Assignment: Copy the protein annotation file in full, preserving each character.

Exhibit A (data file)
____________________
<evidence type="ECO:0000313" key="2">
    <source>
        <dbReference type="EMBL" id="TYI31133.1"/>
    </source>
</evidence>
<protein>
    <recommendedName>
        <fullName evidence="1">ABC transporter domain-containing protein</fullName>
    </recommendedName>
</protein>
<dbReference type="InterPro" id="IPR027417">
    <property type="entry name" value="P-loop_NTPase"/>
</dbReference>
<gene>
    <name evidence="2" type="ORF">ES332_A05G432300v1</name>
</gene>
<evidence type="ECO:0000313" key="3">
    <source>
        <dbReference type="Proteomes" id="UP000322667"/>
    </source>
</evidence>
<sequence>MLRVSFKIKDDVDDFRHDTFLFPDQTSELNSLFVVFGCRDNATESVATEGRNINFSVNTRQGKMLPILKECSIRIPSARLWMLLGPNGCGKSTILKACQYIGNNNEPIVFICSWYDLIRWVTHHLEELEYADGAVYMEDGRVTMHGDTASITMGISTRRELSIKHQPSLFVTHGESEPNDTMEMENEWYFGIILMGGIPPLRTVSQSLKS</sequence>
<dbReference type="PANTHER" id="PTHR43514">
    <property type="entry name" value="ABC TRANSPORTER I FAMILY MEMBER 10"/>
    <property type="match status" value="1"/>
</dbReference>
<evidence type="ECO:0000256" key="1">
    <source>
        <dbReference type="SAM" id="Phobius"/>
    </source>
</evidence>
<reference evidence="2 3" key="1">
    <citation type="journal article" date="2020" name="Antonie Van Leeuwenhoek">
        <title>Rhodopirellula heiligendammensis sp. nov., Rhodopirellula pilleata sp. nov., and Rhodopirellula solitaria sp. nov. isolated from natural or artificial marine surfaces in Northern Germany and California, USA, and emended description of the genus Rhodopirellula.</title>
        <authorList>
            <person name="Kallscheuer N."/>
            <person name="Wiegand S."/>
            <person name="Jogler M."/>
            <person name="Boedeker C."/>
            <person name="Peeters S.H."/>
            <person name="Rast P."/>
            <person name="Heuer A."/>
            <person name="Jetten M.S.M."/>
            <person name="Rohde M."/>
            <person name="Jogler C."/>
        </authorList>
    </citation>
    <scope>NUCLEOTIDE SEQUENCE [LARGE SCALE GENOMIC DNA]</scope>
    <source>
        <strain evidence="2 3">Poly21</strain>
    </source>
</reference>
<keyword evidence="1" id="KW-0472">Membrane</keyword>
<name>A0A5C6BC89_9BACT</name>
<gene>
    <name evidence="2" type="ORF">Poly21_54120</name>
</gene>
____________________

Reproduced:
<evidence type="ECO:0000313" key="2">
    <source>
        <dbReference type="EMBL" id="TYI31133.1"/>
    </source>
</evidence>
<protein>
    <recommendedName>
        <fullName evidence="1">ABC transporter domain-containing protein</fullName>
    </recommendedName>
</protein>
<dbReference type="InterPro" id="IPR027417">
    <property type="entry name" value="P-loop_NTPase"/>
</dbReference>
<gene>
    <name evidence="2" type="ORF">ES332_A05G432300v1</name>
</gene>
<evidence type="ECO:0000313" key="3">
    <source>
        <dbReference type="Proteomes" id="UP000322667"/>
    </source>
</evidence>
<sequence>MLRVSFKIKDDVDDFRHDTFLFPDQTSELNSLFVVFGCRDNATESVATEGRNINFSVNTRQGKMLPILKECSIRIPSARLWMLLGPNGCGKSTILKACQYIGNNNEPIVFICSWYDLIRWVTHHLEELEYADGAVYMEDGRVTMHGDTASITMGISTRRELSIKHQPSLFVTHGESEPNDTMEMENEWYFGIILMGGIPPLRTVSQSLKS</sequence>
<dbReference type="PANTHER" id="PTHR43514">
    <property type="entry name" value="ABC TRANSPORTER I FAMILY MEMBER 10"/>
    <property type="match status" value="1"/>
</dbReference>
<evidence type="ECO:0000256" key="1">
    <source>
        <dbReference type="SAM" id="Phobius"/>
    </source>
</evidence>
<reference evidence="2 3" key="1">
    <citation type="journal article" date="2020" name="Antonie Van Leeuwenhoek">
        <title>Rhodopirellula heiligendammensis sp. nov., Rhodopirellula pilleata sp. nov., and Rhodopirellula solitaria sp. nov. isolated from natural or artificial marine surfaces in Northern Germany and California, USA, and emended description of the genus Rhodopirellula.</title>
        <authorList>
            <person name="Kallscheuer N."/>
            <person name="Wiegand S."/>
            <person name="Jogler M."/>
            <person name="Boedeker C."/>
            <person name="Peeters S.H."/>
            <person name="Rast P."/>
            <person name="Heuer A."/>
            <person name="Jetten M.S.M."/>
            <person name="Rohde M."/>
            <person name="Jogler C."/>
        </authorList>
    </citation>
    <scope>NUCLEOTIDE SEQUENCE [LARGE SCALE GENOMIC DNA]</scope>
    <source>
        <strain evidence="2 3">Poly21</strain>
    </source>
</reference>
<keyword evidence="1" id="KW-0472">Membrane</keyword>
<name>A0A5C6BC89_9BACT</name>
<gene>
    <name evidence="2" type="ORF">Poly21_54120</name>
</gene>